Barnboksveckans gäster 2018: Nino Sadgobelashvili

Nino Sadgobelashvili är en georgisk författare, poet och dramatiker född 1980.
Nino är utbildad vid georgiska statens kulturinstitut och arbetar vid sidan av sitt skrivande som lärare och litteraturrecensent. I sina böcker utforskar hon ämnen som kärlek, moderskap, livet och döden. Hon har även regiserat ett flertal pjäser för georgisk teater och film. 2016 tilldelades hon georgiska kulturministeriets pris Litera för sin barnbok Treasure Theatre som bygger på Amirani vilket är den georgiska motsvarigheten till myten om Prometheus

IB: Why did you become children’s books author?

 

Nino: This is a strange story. Once I met a foreigner who was fascinated by my country Georgia and its culture and he had a great wish of creating series of fairytales based on Georgian legends and myths. His wish had such a big influence on me that one fine day I started writing. I already knew the main myth that I was going to use as a foundation for the first book. The myth about Amiraniis believed to be a partial equivalent of Prometheus, however, the myth of Amirani is more profound and originates from earlier times. The first book was followed by the second one and for now I am in the process of writing the third book and I believe that these series of – ‘The Treasure Theatre’ makes room for lots of other adventures, heroes and heroines and joys.

I would admit that, for me, the genre of children’s literature appeared to be as significant and momentous as opening the new door. The universe has shown me unique here to fore unknown possibilities. Moreover, it revived a child in me, perhaps which means that it made me a bit better person.

 

IB: Do you believe that children’s books should be read by grown-ups as well?

 

Nino: It depends on the children’s book. The world has seen children’s books that both kids and grown-ups read with a big interest and passion. For me, these books are the true children’s books. For example, I will never get bored with reading Astrid Lindgren and I believe the whole world agree with me. Saint-Exupéry applies to all generations as well as Dickens, not to mention the authors of Fantasy books which attract equal number of readers among adults and children.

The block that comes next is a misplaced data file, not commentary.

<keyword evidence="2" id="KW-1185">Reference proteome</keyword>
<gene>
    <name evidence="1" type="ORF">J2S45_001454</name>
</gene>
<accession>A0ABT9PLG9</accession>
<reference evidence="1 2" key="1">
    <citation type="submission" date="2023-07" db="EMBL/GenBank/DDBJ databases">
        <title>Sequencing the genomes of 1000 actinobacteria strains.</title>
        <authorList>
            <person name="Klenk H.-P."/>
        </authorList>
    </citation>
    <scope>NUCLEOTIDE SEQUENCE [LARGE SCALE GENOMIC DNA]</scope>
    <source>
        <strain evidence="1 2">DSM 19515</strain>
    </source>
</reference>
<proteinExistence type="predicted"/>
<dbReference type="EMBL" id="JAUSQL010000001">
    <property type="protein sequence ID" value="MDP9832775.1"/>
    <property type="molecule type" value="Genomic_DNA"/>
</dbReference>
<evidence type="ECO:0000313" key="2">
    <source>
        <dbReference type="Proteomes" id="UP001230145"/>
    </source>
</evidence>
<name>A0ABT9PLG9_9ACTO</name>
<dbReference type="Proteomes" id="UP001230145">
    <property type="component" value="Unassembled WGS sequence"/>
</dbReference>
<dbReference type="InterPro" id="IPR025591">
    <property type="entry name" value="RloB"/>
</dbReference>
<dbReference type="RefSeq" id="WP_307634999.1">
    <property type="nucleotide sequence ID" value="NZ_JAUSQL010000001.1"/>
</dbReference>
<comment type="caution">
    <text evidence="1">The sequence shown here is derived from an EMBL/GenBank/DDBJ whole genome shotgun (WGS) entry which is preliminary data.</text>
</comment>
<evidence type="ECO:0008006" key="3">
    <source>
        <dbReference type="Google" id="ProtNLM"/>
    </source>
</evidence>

So, I will repeat the simple truth – the most difficult is to write children’s books, it demands the greatest mastership, enjoyment, honesty and fortune.

 

IB: What do you like most – being a grown-up or a child?

 

Nino: Both. In general, I prefer all natural – the natural flow of life, the evolution of seed into fruit. Perhaps this is the biggest mystery of life and I am not going to miss any phase of it. But, to be a child, it is already a miracle. And miracles do not happen often. You can’t get used to them. They should attack and surprise you. I feel the child in me as a miracle.

 

IB: What do you want to tell with your books, poems and plays – do you have a specific theme or mission with them?

 

Nino: I think, every author has specific topics. For me, these topics are life and death, motherhood and love. The culture of my country, ethnography, spiritual thinking the inheritor of which I consider myself to be makes you to self-develop in depths of these themes, offers you fantastic construction material so you can become a good citizen at least.

Apart of this, nowadays there are plenty of challenges in Georgia as well as in the whole world. Innumerable local and global problems -social, cultural, identity or spiritual - an author should talk about. Even the children’s literature that allegedly should be independent from concrete ideologies and planned objectives (so that the latter does not look like a project), still reflects those problems. The more talentedly it is performed, the more immortalized and large-scaled the text is destined to be. Oliver Twist is considered as a Victorian story, but how eternal and what a human adventure it is!

 

IB: What is the biggest difference between writing a book and writing for the theater/cinema?

 

Nino: The difference can be in the principle of working. I find working on books as an alchemy, hard labor and self-sacrifice while writing for cinema or theatre is more about mastership, mastering your work thoroughly. Beyond the doubt, it is a fruit of fictional thinking and a part of creative energy as well, however, nowadays, some of the writing techniques of scripts and plays have been simplified and some has become complicated, you have to cooperate with a director and actors. It becomes a common product. When it comes to books, you are a director, a hero as well as an author of your own story and plus one strange eye staring at you with a feeling of the first reader sometimes as an opponent.

 

IB: Do you have a favorite among your books/plays/poems?

 

Nino: ‘The Flannelette Paradise‘ -  the story that has turned into a play and that appears to be momentous in my life and creative work – offered me many blessings. It is about a conflict in Abkhazia and depicts a story of mothers who became enemies of each other, who lost their children and share the same homeland… This play was adapted into film, as well; the play itself was staged at the Kutaisi Theatre for 10 years with a huge success.

 

IB: What are you working on right now?

 

Nino: Recently I wrote a play. For now I am in the process of writing the third book of ‘Treasure Theatre’ which is about to be completed in Autumn. At the same time, I am also writing a children’s play…

 

Fotograf: Nata Sopromadze